Thursday, December 13, 2012

"Rejoice in the Lord always."

This Sunday, Dec. 16, 2012, is the Third Sunday of Advent. In the Gospel the people asked John ‘what must we do to prepare for the One who is to come?’ He tells them that it is in their daily life situations that they are expected to act honestly and peaceably for the good of their neighbours as each of us is. Our Discussion Questions will guide your Sunday Bible Study with family, friends and church groups.

"Rejoice" Sunday

This Sunday is known as ‘Gaudete Sunday’, The name comes from the opening line of the Latin version of today’ second reading, - ‘Rejoice’ or ‘Be happy’. Why all this exultation? Are we finally getting a break from the somberness of Advent? Yes, but there is more to it than that. Fr. John Foley, S. J. reminds us of the importance of us realizing that this joy does not depend on external circumstances, but on the nearness of God. Advent is designed to give a serious electrical shock to one's spiritual nervous system.

Let's all remember that Advent is like a retreat that the worldwide Church is making. Our joy is not in our circumstance. Indeed it is often in spite of our circumstance. Fr. Thomas Rosica, CSB reminds us that we become even stronger and more intimate in times of persecution. And while it is true that Jesus cannot be born again, Fr.James Gilhooley notes that we can. And that really is what Advent is all about.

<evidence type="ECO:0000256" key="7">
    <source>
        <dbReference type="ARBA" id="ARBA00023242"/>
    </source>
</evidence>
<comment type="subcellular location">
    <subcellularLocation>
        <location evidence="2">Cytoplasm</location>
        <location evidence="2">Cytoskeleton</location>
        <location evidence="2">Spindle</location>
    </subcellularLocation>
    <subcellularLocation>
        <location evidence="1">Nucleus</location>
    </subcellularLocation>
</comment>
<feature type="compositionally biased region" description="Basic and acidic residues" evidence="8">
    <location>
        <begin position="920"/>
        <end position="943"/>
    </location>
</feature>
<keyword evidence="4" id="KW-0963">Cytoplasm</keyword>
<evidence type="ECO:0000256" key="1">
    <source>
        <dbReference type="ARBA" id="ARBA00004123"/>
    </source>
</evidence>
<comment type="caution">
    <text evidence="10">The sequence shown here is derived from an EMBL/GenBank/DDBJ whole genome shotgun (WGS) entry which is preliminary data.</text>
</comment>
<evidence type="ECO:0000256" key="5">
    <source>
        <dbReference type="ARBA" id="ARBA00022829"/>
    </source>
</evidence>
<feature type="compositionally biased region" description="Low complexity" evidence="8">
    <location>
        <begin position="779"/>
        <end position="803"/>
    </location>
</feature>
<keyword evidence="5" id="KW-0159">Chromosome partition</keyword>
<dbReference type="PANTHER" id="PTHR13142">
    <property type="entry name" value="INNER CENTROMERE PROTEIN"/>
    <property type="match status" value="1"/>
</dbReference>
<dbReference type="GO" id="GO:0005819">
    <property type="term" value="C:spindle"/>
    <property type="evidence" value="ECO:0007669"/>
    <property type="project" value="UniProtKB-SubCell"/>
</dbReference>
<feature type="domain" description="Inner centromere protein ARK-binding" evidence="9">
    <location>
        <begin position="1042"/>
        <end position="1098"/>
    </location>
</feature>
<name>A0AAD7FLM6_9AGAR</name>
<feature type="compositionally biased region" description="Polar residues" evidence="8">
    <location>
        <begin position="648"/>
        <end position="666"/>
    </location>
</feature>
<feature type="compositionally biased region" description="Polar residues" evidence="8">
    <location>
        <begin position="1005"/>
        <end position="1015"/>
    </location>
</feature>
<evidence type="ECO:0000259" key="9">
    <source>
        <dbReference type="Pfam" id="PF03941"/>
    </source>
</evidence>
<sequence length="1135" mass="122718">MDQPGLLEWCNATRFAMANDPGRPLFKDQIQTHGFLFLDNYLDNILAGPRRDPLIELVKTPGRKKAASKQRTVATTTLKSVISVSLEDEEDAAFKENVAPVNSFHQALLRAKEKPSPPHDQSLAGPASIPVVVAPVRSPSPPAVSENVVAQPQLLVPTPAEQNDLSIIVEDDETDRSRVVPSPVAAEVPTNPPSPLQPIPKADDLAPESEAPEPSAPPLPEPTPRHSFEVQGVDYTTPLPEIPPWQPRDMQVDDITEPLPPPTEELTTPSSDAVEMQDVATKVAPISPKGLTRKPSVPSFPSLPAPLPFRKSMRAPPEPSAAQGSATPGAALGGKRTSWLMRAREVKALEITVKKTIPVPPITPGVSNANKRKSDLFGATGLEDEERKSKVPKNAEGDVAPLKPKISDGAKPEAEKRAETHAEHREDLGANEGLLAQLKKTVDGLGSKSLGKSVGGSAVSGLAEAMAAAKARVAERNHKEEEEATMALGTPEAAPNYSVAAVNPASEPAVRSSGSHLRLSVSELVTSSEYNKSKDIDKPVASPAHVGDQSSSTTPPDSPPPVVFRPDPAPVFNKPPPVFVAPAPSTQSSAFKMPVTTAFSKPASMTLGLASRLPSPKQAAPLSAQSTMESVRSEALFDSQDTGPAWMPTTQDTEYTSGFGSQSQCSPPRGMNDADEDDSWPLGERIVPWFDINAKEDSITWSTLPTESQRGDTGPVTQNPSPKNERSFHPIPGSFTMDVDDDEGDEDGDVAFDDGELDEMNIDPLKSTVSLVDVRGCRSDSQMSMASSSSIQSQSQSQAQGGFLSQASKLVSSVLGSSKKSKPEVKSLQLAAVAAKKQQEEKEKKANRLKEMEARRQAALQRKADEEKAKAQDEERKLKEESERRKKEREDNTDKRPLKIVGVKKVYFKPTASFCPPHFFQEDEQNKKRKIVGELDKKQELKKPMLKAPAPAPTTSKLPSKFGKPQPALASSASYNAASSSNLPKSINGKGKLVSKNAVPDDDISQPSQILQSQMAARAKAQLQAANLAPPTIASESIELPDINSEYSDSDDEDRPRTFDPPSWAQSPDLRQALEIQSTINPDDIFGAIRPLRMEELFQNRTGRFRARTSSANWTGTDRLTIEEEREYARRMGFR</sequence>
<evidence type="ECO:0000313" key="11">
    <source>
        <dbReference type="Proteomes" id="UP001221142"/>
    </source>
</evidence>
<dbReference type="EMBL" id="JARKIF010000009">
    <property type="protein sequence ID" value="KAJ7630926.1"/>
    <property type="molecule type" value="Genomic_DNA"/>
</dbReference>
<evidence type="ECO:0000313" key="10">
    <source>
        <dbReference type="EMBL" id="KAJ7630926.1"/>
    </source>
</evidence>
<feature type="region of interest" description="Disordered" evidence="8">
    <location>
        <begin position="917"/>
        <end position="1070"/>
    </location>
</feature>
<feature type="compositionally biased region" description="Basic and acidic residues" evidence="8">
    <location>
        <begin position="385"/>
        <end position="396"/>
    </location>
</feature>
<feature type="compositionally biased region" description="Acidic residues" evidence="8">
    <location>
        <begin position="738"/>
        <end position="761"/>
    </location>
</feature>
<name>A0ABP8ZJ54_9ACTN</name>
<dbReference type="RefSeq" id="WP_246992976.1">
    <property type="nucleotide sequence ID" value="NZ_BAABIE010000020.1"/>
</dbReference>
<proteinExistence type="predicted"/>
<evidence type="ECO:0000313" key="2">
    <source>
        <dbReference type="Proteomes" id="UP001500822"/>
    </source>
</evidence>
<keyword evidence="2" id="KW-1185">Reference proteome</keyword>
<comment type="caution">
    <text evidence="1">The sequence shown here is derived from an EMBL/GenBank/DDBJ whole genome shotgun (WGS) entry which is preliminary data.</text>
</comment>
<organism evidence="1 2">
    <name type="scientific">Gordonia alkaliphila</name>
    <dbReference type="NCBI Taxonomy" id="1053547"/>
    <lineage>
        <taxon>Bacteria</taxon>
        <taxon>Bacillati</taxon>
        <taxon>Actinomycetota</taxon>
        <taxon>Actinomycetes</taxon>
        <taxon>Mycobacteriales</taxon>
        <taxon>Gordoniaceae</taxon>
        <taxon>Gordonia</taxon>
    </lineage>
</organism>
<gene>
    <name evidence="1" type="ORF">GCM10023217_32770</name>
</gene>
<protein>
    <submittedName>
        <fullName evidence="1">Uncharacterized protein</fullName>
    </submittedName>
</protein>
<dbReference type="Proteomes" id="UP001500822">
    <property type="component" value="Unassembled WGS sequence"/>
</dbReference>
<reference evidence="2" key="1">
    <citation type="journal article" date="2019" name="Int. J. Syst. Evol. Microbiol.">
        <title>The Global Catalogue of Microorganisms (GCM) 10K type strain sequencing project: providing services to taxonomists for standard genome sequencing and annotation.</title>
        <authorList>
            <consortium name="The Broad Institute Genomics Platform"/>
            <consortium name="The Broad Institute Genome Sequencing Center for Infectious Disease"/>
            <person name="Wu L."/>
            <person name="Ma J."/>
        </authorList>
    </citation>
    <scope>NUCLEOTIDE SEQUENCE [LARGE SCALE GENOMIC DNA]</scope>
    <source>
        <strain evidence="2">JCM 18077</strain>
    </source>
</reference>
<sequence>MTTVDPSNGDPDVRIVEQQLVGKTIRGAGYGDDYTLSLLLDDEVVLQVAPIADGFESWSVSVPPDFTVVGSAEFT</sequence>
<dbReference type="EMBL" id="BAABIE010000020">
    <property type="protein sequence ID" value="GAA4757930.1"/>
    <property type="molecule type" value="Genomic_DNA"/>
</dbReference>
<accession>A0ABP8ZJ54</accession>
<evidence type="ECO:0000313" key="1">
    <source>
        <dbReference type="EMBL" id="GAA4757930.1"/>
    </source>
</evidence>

Rejoice always. Joy is a Christian duty. This Sunday St. John teaches the basic steps to joy. First, strive to keep the moral law. Second, find your proper place in the order of things - above all, in relation to God. And third, practice patient waiting. Joy comes from God, not from our meager efforts. Three things then, Fr.Phil Bloom points out -- good conscience, humility and patience.

"What are we to do?"

In Sunday's Gospel, John the Baptist preached to all including tax collectors and soldiers, and he caused a stir. He had something that they longed to hear, even as they were challenged by his words. Stricken with fear at St. John's message, they asked him, "What are we to do?" Father Cusick narrates how John instructed them to live in charity -- give a coat to him who has none, share your food, act with justice. These are the fruits of the virtue of charity.